The Low Down: Berkeley council on redistricting, garbage fee hike, city budget, pensions, false alarms and more
Tonight, Feb. 25, at the Berkeley City Council: a budget and pension update, redistricting decisions, more on proposed 2014 ballot measures and details about a 25% garbage fee hike for residents. Read on for details in this week’s Low Down. Scroll to the bottom of this post to see how to participate and weigh in about meeting coverage, even if you don’t want to attend in person.
Special session on city budget, CalPERS
Beginning at 5:30 p.m., council will get an update on Berkeley’s city budget for fiscal year 2013-14, along with news about CalPERS, the state retirement system for public employees. In a nutshell, the city expects to use about $3.3 million from its reserves to make up a gap between projected revenues and expenses from the General Fund this year. [Update, 2:15 p.m. That reserve money had been approved for use in October, and involved "revenues accumulated in previous years for projects that had not yet been completed."] The city projects increases in secured property taxes, property transfer taxes, and the transient occupancy tax, but expects to see declines in parking fines, moving violations and interest income. Read more on Berkeleyside about the city budget.
So which streets will be paved? Berkeleyside has created an interactive map — scroll down to view it — to show which streets are on the list for fiscal years 2014 and 2015. Streets marked in blue are set to be repaved in 2014 by June, while those in red are slated to be fixed in fiscal year 2014-15. … Continue reading »
In Berkeley, squirrels are in the cross fire.
In an attempt to make sure no toxins leak out of the old landfill under Cesar Chavez Park and leach into San Francisco Bay, Berkeley is hiring a pest control company to trap and kill hundreds of squirrels and gophers that make their home there.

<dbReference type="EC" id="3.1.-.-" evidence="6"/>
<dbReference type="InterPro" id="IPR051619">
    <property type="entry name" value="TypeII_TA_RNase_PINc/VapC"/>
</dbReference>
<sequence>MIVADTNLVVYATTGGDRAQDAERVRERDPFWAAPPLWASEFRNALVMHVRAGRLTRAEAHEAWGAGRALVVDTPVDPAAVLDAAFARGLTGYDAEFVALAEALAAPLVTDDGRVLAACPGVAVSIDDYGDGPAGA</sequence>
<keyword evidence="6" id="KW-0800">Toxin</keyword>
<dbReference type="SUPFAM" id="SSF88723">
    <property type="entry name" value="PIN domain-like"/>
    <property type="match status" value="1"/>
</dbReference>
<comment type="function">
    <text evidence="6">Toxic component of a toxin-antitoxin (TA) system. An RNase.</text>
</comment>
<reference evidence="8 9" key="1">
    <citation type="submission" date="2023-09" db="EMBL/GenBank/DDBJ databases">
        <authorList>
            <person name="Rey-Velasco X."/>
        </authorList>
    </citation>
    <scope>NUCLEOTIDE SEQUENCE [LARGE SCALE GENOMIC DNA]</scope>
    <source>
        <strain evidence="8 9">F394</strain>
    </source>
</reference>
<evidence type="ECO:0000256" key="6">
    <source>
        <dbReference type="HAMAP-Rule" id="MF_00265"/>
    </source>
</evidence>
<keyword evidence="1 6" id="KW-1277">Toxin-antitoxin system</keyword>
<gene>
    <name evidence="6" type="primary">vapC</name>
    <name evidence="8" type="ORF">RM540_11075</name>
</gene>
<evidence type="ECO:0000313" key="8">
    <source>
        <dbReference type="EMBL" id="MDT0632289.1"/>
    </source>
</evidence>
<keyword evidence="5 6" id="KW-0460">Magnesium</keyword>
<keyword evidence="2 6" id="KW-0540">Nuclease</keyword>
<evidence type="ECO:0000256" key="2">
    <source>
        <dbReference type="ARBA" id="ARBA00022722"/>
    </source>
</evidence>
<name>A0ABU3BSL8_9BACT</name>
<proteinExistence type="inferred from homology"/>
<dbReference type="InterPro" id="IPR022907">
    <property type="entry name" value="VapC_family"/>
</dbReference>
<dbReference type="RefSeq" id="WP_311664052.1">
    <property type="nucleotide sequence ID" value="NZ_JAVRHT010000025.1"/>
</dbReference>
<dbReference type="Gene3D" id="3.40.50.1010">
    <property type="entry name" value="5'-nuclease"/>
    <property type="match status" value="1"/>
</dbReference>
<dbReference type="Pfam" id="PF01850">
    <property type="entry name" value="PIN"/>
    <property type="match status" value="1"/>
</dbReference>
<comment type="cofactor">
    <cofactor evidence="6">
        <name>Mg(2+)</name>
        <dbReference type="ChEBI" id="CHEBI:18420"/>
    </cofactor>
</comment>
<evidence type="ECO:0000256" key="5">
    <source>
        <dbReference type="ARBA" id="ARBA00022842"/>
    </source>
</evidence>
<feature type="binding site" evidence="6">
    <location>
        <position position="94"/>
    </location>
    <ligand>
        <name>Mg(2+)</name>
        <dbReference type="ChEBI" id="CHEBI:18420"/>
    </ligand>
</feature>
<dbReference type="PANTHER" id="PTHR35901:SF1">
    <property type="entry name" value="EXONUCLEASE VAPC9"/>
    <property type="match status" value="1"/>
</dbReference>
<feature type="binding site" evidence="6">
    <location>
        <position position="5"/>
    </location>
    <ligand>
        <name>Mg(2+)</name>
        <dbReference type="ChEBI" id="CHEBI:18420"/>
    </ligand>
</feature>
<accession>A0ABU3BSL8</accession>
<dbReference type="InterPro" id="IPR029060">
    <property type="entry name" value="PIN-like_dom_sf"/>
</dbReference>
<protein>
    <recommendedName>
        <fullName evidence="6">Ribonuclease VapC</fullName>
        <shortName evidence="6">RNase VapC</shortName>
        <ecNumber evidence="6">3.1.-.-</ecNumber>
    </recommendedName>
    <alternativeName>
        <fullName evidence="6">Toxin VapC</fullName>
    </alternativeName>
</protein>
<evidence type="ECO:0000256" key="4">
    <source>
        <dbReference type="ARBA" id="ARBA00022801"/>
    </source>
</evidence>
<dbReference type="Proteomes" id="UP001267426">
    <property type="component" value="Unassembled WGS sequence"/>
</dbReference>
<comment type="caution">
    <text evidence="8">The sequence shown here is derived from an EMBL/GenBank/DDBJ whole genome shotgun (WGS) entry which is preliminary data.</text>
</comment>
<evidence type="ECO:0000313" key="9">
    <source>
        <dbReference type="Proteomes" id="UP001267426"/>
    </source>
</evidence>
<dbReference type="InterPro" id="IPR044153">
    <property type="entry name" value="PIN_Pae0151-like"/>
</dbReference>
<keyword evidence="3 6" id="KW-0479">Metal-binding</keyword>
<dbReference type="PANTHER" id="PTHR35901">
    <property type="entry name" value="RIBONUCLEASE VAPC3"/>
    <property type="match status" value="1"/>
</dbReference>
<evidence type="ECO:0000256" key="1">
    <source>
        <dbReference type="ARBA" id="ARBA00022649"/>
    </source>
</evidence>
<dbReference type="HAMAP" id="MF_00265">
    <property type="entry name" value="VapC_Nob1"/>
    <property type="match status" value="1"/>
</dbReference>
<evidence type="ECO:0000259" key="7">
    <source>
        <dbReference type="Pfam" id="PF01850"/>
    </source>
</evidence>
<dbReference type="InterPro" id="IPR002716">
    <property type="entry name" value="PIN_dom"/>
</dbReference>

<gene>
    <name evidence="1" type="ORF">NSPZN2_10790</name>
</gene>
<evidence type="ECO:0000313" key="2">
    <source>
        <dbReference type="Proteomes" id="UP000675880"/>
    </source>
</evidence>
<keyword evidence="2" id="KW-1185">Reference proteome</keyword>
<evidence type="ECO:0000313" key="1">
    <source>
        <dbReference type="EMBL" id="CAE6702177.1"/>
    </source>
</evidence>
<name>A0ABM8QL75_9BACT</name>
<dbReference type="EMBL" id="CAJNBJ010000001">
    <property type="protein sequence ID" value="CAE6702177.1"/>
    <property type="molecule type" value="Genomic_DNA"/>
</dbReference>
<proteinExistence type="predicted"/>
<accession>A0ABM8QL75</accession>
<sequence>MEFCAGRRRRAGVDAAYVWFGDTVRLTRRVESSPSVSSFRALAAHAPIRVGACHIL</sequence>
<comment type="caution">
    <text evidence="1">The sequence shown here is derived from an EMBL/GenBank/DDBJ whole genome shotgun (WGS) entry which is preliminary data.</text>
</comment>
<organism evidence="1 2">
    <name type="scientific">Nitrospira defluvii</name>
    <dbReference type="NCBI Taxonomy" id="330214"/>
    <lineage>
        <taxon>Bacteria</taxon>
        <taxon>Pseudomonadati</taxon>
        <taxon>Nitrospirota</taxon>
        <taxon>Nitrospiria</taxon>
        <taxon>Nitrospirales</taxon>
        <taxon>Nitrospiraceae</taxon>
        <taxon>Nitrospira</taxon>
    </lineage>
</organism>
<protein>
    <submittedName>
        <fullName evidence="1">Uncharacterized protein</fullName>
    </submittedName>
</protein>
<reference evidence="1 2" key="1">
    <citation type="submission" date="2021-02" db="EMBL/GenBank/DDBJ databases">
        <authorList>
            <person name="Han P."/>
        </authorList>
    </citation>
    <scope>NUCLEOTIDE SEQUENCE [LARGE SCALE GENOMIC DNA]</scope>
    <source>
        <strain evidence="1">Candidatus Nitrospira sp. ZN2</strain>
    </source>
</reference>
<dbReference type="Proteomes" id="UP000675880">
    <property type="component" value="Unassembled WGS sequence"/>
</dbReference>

It seems that when the squirrels and gophers do what comes naturally—digging holes or tunneling in the ground—they are getting perilously close to the clay cap that covers the landfill. If the rodents penetrate that barrier, dangerous toxins like gasoline, lead, iron, herbicides and pesticides, could leach into the bay. So the city needs to reduce the animal population to lessen the risk, according to city spokesman Matthai Chakko. … Continue reading »
Neighbors to a proposed new UC Berkeley building say its modern design, and the need to remove several trees in the area in order to build it, are threats to the aesthetic and value of the historic Northside neighborhood. And the Berkeley Architectural Heritage Association (BAHA) agrees.
The Jacobs Institute for Design Innovation, a new College of Engineering design facility, is set to replace the volleyball court at Le Roy Avenue and Ridge Road. The 20,000 gross sq ft building, funded by a $20 million gift from the Paul and Stacey Jacobs Foundation, will have three stories, with the first story being partially underground.
BAHA sent a letter to UC Berkeley in October objecting to the proposed building’s “alienating institutional look,” and suggested the planners consider a design that bears more “relation to the surrounding historic resources.” … Continue reading »
Berkeley police used excessive force when attempting to arrest Kayla Moore and declined to give her mouth-to-mouth resuscitation when she stopped breathing because they considered her transgender status as something objectionable, according to a lawsuit filed in federal court Wednesday.
At least one Berkeley Police officer who responded to reports of a disturbance at Moore’s apartment at the Gaia Building on Allston Way on Feb. 13, 2013, referred to Moore as “it,” according to the lawsuit. … Continue reading »
Berkeley residents may soon see the fruits of a legal settlement between the city and a group that sued over plans to tear down and rebuild two branch libraries.
The National Trust for Historic Preservation announced Wednesday that it will award $87,000 in grant money to historic places in South and West Berkeley. The money can be used for maintenance, physical improvements, and preservation of historic properties.
The Trust is encouraging “properties with a clear public benefit that are open to the public on at least a part-time basis,” to apply online by May 15 for grants ranging from $10,000 to $25,000. … Continue reading »